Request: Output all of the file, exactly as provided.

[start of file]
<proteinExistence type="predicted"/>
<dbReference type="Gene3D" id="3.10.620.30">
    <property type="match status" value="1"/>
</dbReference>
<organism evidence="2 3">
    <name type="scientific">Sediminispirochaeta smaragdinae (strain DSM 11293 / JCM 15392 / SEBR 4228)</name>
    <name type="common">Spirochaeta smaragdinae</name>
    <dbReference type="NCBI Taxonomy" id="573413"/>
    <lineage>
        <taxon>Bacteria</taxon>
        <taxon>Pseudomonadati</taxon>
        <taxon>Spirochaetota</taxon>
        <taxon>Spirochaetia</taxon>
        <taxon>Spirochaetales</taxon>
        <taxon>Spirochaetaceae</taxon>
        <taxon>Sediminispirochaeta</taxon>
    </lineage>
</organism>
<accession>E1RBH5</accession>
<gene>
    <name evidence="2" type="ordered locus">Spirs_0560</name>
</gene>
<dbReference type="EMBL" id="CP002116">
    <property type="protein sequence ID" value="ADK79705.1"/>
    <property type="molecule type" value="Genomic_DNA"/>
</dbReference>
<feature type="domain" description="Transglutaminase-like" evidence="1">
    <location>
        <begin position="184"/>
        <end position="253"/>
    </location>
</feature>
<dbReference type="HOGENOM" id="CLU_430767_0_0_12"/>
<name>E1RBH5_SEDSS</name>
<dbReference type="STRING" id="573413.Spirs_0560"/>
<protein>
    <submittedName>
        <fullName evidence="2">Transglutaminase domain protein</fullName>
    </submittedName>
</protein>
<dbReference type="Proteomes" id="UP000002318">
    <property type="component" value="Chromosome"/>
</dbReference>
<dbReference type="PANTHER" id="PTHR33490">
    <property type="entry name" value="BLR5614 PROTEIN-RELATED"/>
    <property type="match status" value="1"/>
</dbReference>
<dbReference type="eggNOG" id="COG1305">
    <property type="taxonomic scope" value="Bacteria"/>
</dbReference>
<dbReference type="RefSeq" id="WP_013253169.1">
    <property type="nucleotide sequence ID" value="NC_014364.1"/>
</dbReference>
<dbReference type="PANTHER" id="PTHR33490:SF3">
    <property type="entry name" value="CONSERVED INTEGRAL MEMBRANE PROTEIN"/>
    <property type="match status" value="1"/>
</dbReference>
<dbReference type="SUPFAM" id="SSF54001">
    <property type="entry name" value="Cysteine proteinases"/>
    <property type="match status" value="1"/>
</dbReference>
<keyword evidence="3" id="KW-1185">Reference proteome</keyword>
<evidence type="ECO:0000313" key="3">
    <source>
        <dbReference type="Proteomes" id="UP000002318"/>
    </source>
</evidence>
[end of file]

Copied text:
<proteinExistence type="predicted"/>
<dbReference type="Gene3D" id="3.10.620.30">
    <property type="match status" value="1"/>
</dbReference>
<organism evidence="2 3">
    <name type="scientific">Sediminispirochaeta smaragdinae (strain DSM 11293 / JCM 15392 / SEBR 4228)</name>
    <name type="common">Spirochaeta smaragdinae</name>
    <dbReference type="NCBI Taxonomy" id="573413"/>
    <lineage>
        <taxon>Bacteria</taxon>
        <taxon>Pseudomonadati</taxon>
        <taxon>Spirochaetota</taxon>
        <taxon>Spirochaetia</taxon>
        <taxon>Spirochaetales</taxon>
        <taxon>Spirochaetaceae</taxon>
        <taxon>Sediminispirochaeta</taxon>
    </lineage>
</organism>
<accession>E1RBH5</accession>
<gene>
    <name evidence="2" type="ordered locus">Spirs_0560</name>
</gene>
<dbReference type="EMBL" id="CP002116">
    <property type="protein sequence ID" value="ADK79705.1"/>
    <property type="molecule type" value="Genomic_DNA"/>
</dbReference>
<feature type="domain" description="Transglutaminase-like" evidence="1">
    <location>
        <begin position="184"/>
        <end position="253"/>
    </location>
</feature>
<dbReference type="HOGENOM" id="CLU_430767_0_0_12"/>
<name>E1RBH5_SEDSS</name>
<dbReference type="STRING" id="573413.Spirs_0560"/>
<protein>
    <submittedName>
        <fullName evidence="2">Transglutaminase domain protein</fullName>
    </submittedName>
</protein>
<dbReference type="Proteomes" id="UP000002318">
    <property type="component" value="Chromosome"/>
</dbReference>
<dbReference type="PANTHER" id="PTHR33490">
    <property type="entry name" value="BLR5614 PROTEIN-RELATED"/>
    <property type="match status" value="1"/>
</dbReference>
<dbReference type="eggNOG" id="COG1305">
    <property type="taxonomic scope" value="Bacteria"/>
</dbReference>
<dbReference type="RefSeq" id="WP_013253169.1">
    <property type="nucleotide sequence ID" value="NC_014364.1"/>
</dbReference>
<dbReference type="PANTHER" id="PTHR33490:SF3">
    <property type="entry name" value="CONSERVED INTEGRAL MEMBRANE PROTEIN"/>
    <property type="match status" value="1"/>
</dbReference>
<dbReference type="SUPFAM" id="SSF54001">
    <property type="entry name" value="Cysteine proteinases"/>
    <property type="match status" value="1"/>
</dbReference>
<keyword evidence="3" id="KW-1185">Reference proteome</keyword>
<evidence type="ECO:0000313" key="3">
    <source>
        <dbReference type="Proteomes" id="UP000002318"/>
    </source>
</evidence>